A new accessory developed for iPads and other portable electronic readers shows the power of product design and development on the Internet.
Canadian inventor Bernie Graham and Seattle-based industrial designer Jim Young met on a social product development Web site called Quirky, which was launched in June 2009.
Graham had an idea for a pivoting, portable stand for various electronic devices. The device is called PadPivot. Young, who runs his own design firm (James Arthur Young Design), provided the refinement needed to make the product successful.
They took their idea to another Web site called Kickstarter that provides creative funding. Backers can contribute money and receive the first versions of the products as “rewards.” As of Feb. 1, Graham and Young had received $58,170 from 1,380 backers. The initial goal was only $10,000.
“Kickstarter served the purpose of helping us raise initial funding,” says Young. “They also helped us validate that people like the product.”Rapid prototypes
The next step was to test initial design concepts. Using their own money, Graham Young hired a company in Atlanta called Quickparts that provides custom prototyping and manufacturing services. Prototypes were produced on a Connex machine with materials that are like ABS and thermoplastic elastomer: rigid VeroBlack (PolyJet FC870) and the elastomeric TangoGray (PolyJet FC950). Connex is a rapid prototyping process developed by Objet Geometries.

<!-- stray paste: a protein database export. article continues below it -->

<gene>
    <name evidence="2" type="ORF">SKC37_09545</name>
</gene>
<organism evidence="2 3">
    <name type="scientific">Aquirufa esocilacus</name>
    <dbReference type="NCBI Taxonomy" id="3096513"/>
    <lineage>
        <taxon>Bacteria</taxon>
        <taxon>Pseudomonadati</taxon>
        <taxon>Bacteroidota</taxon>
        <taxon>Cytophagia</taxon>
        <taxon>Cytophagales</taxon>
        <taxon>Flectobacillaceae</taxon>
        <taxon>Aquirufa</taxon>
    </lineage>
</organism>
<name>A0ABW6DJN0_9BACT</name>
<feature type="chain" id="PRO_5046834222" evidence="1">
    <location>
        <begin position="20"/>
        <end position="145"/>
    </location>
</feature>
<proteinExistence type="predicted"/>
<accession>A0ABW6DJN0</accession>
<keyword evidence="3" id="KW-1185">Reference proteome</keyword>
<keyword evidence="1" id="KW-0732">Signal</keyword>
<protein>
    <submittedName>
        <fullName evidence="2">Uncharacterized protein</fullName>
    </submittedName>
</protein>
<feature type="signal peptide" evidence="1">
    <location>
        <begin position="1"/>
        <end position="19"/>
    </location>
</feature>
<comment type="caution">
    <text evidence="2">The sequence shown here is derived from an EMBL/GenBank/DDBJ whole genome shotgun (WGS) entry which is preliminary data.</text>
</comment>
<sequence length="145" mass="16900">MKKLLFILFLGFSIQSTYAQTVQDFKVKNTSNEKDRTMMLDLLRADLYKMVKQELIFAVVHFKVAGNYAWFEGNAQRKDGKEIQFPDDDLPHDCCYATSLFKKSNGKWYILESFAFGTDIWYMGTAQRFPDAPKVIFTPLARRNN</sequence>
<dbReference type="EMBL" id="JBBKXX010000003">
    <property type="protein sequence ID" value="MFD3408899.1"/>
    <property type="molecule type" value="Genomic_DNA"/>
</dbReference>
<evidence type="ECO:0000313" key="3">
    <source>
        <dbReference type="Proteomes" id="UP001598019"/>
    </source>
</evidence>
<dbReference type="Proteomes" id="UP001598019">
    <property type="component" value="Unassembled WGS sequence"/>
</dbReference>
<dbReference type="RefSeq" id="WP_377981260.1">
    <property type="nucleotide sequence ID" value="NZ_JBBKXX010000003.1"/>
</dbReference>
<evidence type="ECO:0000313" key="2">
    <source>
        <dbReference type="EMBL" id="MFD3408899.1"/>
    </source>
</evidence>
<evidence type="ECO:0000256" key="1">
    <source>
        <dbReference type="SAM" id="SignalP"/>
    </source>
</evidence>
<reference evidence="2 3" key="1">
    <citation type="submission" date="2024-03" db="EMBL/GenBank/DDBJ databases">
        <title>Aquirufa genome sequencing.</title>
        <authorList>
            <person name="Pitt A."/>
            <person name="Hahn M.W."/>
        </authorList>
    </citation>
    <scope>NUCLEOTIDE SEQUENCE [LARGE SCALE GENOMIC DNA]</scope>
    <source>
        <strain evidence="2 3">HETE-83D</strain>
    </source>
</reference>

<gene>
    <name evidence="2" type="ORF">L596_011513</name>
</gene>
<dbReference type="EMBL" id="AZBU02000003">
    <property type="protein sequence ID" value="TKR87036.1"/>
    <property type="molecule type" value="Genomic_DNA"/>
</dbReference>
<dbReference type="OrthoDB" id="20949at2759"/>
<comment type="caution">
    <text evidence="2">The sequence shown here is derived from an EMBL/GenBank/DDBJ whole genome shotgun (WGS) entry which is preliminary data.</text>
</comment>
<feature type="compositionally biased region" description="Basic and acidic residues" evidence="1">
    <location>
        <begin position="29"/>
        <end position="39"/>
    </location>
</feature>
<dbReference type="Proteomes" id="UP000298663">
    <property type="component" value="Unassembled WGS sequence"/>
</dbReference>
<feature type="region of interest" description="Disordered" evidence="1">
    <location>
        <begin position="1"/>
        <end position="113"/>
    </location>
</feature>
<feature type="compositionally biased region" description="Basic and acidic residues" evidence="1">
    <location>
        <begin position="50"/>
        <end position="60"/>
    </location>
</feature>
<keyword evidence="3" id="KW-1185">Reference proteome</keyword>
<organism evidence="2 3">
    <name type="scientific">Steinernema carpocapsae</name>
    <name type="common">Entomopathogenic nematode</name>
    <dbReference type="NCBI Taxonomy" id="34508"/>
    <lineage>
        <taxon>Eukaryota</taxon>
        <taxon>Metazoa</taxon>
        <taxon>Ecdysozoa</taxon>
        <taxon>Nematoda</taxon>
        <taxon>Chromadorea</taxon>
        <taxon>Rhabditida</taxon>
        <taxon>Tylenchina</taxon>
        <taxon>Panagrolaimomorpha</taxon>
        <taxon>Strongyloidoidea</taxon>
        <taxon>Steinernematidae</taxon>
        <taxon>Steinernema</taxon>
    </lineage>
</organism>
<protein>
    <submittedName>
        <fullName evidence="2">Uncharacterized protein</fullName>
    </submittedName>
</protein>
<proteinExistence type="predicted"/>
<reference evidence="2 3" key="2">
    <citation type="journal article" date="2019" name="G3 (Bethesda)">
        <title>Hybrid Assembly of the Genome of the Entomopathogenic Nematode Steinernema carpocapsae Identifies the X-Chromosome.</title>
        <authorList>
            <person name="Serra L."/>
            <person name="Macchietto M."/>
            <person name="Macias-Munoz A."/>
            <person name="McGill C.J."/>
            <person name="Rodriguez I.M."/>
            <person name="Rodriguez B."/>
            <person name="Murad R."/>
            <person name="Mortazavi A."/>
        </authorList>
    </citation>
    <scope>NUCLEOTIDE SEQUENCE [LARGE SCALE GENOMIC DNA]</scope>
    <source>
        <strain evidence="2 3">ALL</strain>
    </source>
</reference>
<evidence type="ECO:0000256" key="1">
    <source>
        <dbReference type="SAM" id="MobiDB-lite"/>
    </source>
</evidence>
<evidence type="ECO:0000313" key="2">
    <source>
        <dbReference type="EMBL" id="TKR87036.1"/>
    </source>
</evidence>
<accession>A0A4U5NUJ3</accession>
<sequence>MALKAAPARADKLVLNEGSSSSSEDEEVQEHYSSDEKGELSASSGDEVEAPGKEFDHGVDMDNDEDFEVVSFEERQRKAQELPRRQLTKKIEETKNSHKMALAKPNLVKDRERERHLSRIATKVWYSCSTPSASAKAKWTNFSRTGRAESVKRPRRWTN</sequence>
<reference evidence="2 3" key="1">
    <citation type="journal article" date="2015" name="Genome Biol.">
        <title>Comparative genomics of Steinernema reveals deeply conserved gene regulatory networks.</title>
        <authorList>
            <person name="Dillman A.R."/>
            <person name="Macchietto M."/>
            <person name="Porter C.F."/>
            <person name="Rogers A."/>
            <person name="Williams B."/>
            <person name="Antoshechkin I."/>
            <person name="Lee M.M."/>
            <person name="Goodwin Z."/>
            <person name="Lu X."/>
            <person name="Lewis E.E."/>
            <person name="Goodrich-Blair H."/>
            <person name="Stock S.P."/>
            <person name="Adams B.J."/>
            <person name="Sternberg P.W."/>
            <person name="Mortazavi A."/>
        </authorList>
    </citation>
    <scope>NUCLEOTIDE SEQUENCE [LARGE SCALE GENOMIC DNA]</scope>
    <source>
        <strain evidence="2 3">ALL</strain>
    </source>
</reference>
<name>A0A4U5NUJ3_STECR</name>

Young tested the idea of making a hinge for the product from elastomer, and decided instead to go with a plastic part with a metal pin that provided more durability. The prototypes held up well in product demonstrations at trade shows including MacWorld last week.
The final PadPivot features hands-free positioning on a user’s lap, providing adjustable angles and positioning on a desktop. The hinged design allows PadPivot to fold up to be small enough to fit in a pocket, purse or bag, making it the most versatile stand in the marketplace.
“There are heavier devices that can be used on a desktop to hold an iPad, but we thought this is a mobile product and it should have a mobile stand,” says Young.
There are five pieces in the assembly: two wings, a center section which serves as a base, a tightening collar or ring, a ball with a thread and a gripping plate. Pieces are ABS plastic and ABS overmolded with thermoplastic elastomer. The TPE provides protection and a nonslip surface.
Currently, tooling is being developed in China, and Young expects the product to be launched by the end of April. Retail price will be around $30 to $35, but backers on Kickstarter will get the stand for $25, which includes free shipping in the United States and Canada.
PadPivot is compatible with most tablet devices like the iPad, Blackberry Playbook and Samsung Galaxy Tab, along with book readers like the Kindle and Nook.
“Quickparts is very happy to have been involved in the development of the PadPivot,” says Patrick Hunter, VP of Sales and Marketing for Quickparts. “The market for tablet devices and their accessories is exploding and evolving. The PadPivot is one of many new products we help launch every day, which is what makes our business exciting.”